Trump’s challenge is to unite the nation
Donald Trump faces the daunting task of making America whole again as the uniter-in-chief.
We know Donald Trump can campaign.
Now we’re about to find out if he can lead. And unite. And heal. It won’t be easy after what transpired Tuesday.
A country hungry for change turned to a man whose fame rested in part on his ability to inform people, ‘You’re Hired,’ and offered this unexpected mandate: You’re hired.
Will the billionaire real estate tycoon — with no military or government experience — be true to the comforting words he offered in accepting the results of a stunning tidal wave on Election Day, or will he revert to the bombastic rhetoric that carried him to the White House? Donald Trump becomes commander-in-chief of a fractured nation.
His shocking victory revealed an America that is angry and that has lost trust in its institutions.
In its government.
In big business. In the press. Now Trump faces the daunting task of making America whole again. One of his duties immediately becomes healer and uniter-inchief. (That was also the task given to Barack Obama eight long years ago — and it’s clear now he failed.)
Trump will be helped in his mission by a Republican Senate and House. America apparently did not want that much change. They did not turn over control of the Senate to Democrats, as expected. The GOP also will again be the majority party in the House.
Here in Pennsylvania, proof of that resided just under the presidential candidates, where Republican Pat Toomey, despite a months long dance around the tense question of whether or not he would vote for Trump, was sent back to Washington for another sixyear term. Toomey, who waited until 6:45 p.m. to cast his ballot and then sheepishly announced to the press that he had in fact backed Trump, edged Democrat Katie McGinty by a razor-thin margin.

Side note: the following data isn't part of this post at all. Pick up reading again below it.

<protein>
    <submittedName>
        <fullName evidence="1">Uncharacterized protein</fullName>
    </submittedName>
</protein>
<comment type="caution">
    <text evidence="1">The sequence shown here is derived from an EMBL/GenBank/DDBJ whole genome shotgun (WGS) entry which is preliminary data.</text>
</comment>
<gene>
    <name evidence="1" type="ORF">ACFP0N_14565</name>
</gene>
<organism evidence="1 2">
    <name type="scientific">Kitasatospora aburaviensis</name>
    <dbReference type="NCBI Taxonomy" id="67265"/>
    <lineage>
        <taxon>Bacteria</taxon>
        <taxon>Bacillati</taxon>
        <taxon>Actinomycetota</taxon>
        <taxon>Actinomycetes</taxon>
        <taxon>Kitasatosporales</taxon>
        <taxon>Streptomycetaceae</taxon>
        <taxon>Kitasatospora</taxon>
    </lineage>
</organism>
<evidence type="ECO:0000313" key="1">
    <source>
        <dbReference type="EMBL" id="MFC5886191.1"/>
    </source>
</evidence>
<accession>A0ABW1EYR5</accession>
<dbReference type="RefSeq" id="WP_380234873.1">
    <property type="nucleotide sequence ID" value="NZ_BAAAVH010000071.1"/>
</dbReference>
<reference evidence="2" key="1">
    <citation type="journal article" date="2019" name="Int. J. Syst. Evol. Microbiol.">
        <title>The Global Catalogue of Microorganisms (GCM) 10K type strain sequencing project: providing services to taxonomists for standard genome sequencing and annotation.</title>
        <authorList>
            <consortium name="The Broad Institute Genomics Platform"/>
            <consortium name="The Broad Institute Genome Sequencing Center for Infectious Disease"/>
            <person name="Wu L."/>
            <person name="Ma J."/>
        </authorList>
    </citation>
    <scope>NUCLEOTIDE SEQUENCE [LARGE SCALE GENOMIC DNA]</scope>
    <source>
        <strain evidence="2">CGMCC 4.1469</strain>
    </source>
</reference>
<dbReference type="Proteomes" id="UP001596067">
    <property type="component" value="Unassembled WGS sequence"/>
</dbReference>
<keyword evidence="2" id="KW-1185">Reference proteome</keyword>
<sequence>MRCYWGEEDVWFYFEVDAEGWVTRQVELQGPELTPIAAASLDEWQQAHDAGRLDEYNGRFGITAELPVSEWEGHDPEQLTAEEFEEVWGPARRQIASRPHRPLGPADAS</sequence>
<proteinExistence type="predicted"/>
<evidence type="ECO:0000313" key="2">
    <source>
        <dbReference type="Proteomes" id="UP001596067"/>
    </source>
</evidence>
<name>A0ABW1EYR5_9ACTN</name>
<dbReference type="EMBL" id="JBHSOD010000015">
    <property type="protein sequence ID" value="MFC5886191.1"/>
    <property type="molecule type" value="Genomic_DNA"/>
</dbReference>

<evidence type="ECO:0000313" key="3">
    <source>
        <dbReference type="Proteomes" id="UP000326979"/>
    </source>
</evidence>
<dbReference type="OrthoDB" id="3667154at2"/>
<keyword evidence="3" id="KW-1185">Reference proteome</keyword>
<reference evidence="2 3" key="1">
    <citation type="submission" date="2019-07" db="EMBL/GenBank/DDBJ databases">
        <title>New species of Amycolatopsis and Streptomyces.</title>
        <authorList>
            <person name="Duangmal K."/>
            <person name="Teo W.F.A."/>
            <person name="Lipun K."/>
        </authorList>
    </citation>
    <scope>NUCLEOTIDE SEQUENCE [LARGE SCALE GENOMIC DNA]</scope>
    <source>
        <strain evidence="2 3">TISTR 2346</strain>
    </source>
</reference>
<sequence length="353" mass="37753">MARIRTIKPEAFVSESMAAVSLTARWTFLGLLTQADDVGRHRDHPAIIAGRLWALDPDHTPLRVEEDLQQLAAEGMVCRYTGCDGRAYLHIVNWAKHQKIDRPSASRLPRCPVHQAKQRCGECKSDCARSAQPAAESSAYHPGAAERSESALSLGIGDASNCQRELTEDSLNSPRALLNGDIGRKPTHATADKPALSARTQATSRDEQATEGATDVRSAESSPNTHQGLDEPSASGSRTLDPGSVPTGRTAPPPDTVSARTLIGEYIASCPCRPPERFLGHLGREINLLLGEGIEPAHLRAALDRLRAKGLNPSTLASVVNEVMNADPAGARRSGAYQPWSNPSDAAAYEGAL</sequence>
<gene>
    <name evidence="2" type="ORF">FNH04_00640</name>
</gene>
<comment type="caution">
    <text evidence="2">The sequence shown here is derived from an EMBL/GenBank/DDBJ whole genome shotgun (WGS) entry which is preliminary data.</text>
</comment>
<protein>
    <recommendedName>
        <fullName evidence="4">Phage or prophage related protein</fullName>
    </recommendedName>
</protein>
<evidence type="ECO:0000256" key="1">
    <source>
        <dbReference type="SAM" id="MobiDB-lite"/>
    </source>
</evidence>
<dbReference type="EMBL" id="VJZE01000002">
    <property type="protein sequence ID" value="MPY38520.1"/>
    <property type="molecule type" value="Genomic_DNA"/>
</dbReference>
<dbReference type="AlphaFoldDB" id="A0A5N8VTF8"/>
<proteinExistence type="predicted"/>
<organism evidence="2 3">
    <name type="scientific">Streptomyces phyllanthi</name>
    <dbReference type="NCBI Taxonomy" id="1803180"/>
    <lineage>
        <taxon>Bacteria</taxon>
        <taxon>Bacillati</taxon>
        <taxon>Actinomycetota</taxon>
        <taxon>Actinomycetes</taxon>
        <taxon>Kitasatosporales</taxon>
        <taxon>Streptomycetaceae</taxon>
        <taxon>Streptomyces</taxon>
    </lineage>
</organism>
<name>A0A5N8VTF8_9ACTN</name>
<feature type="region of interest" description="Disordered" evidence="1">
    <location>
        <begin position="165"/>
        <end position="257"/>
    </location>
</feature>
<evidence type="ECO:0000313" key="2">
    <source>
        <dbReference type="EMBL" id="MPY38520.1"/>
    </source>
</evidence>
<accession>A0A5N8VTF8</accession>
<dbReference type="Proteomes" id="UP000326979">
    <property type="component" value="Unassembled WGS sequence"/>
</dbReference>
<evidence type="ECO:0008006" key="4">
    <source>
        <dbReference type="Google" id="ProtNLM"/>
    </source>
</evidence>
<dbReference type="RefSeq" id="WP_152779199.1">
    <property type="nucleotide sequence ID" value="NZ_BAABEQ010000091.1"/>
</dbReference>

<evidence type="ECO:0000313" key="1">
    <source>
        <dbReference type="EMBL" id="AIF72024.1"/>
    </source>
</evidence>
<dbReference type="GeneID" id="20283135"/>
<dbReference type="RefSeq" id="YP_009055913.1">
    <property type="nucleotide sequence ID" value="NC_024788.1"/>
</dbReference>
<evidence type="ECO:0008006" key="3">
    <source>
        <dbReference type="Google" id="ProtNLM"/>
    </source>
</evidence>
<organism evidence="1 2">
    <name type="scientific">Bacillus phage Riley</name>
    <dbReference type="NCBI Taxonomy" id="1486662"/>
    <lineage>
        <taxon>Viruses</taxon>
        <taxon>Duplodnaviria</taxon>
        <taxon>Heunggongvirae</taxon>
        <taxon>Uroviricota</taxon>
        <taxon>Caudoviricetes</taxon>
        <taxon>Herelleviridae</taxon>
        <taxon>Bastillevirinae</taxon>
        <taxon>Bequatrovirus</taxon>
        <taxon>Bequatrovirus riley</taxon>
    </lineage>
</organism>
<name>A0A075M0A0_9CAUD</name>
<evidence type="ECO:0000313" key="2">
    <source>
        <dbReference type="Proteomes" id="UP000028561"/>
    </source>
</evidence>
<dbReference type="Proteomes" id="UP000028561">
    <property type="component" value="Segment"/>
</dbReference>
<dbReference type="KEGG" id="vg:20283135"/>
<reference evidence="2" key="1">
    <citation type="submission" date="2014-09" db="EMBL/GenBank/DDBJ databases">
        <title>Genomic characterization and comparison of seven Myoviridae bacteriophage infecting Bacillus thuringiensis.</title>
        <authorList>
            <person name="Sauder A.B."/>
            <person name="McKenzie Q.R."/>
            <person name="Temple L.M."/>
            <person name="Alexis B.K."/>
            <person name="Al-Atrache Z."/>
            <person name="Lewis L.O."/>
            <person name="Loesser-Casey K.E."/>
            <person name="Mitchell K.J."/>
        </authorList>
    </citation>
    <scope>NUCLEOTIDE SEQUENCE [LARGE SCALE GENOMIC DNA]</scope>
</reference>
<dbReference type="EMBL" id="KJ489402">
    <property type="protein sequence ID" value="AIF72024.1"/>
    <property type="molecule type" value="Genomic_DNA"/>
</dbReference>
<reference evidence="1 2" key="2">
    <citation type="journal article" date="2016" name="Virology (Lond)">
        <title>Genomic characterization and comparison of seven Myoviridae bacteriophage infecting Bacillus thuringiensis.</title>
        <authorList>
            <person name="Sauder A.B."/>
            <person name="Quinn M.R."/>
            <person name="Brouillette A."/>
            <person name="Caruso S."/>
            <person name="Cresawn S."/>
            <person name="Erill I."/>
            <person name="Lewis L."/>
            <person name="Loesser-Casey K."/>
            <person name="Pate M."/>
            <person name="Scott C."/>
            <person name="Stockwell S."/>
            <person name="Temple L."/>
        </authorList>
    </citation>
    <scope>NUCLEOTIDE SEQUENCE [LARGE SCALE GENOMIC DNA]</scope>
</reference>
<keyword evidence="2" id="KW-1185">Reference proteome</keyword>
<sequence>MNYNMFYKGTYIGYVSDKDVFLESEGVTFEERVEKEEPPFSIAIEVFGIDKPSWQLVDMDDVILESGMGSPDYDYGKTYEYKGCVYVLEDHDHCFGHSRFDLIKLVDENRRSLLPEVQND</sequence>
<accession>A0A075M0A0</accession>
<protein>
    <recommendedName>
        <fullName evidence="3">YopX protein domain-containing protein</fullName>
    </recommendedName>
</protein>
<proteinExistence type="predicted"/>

Trump built his campaign on that fissure in American society. Tuesday’s electoral earthquake detonated that fissure into a gulf separating a huge block of disaffected Americans angry at their elected leaders, their government and the institutions they believe had betrayed them.
They sought change. They sought an outsider, someone not of the “elite” they believe had spurned — indeed at times mocked — them. They awaited an outsider, an agent of change.
Enter Donald Trump, a 70-year-old reality TV star who said what was on his mind, and didn’t especially seem to care who he offended along the way.
He turned his vitriol on an easy target, someone who epitomized everything those unhappy masses loathed. Enter Hillary Clinton.
You can make the argument that Trump turned American politics on its head by delivering Hillary Clinton’s head on a platter. She became the symbol for what so many in the nation despised. She was not a heroine looking to shatter America’s final glass ceiling so much as a career bureaucrat who had so many trust and transparency issues.
During his campaign, Trump repeated one mantra over and over: Make America Great Again.
We hope he’s right. But then, we never thought otherwise.
We always thought this was the greatest country and democracy on Earth. We hope the president-elect sees the values and beliefs that America holds at its core, a beacon for all who seek refuge in its loving arms.
Too often during the campaign Trump instead veered into ugly rhetoric that often stood in stark contrast to the ideals that indeed make America great. You’re hired, Mr. Trump. Now be good to your word.
Now Trump faces the daunting task of making America whole again. One of his duties immediately becomes healer and uniter-inchief.